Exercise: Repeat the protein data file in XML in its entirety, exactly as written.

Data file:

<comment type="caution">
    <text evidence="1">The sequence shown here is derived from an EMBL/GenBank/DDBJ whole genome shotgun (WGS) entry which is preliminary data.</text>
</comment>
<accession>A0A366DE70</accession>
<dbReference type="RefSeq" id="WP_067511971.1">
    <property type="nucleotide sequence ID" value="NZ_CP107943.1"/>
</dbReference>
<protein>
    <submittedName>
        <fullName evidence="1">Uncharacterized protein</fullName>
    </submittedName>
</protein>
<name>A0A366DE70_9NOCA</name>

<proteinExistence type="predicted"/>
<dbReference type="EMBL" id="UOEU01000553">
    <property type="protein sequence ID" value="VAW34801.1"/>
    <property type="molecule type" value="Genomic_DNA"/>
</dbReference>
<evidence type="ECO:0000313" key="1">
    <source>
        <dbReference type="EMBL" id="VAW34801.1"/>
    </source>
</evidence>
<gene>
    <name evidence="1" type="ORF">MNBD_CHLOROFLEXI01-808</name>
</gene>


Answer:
<comment type="caution">
    <text evidence="1">The sequence shown here is derived from an EMBL/GenBank/DDBJ whole genome shotgun (WGS) entry which is preliminary data.</text>
</comment>
<accession>A0A366DE70</accession>
<dbReference type="RefSeq" id="WP_067511971.1">
    <property type="nucleotide sequence ID" value="NZ_CP107943.1"/>
</dbReference>
<protein>
    <submittedName>
        <fullName evidence="1">Uncharacterized protein</fullName>
    </submittedName>
</protein>
<name>A0A366DE70_9NOCA</name>

<proteinExistence type="predicted"/>
<dbReference type="EMBL" id="UOEU01000553">
    <property type="protein sequence ID" value="VAW34801.1"/>
    <property type="molecule type" value="Genomic_DNA"/>
</dbReference>
<evidence type="ECO:0000313" key="1">
    <source>
        <dbReference type="EMBL" id="VAW34801.1"/>
    </source>
</evidence>
<gene>
    <name evidence="1" type="ORF">MNBD_CHLOROFLEXI01-808</name>
</gene>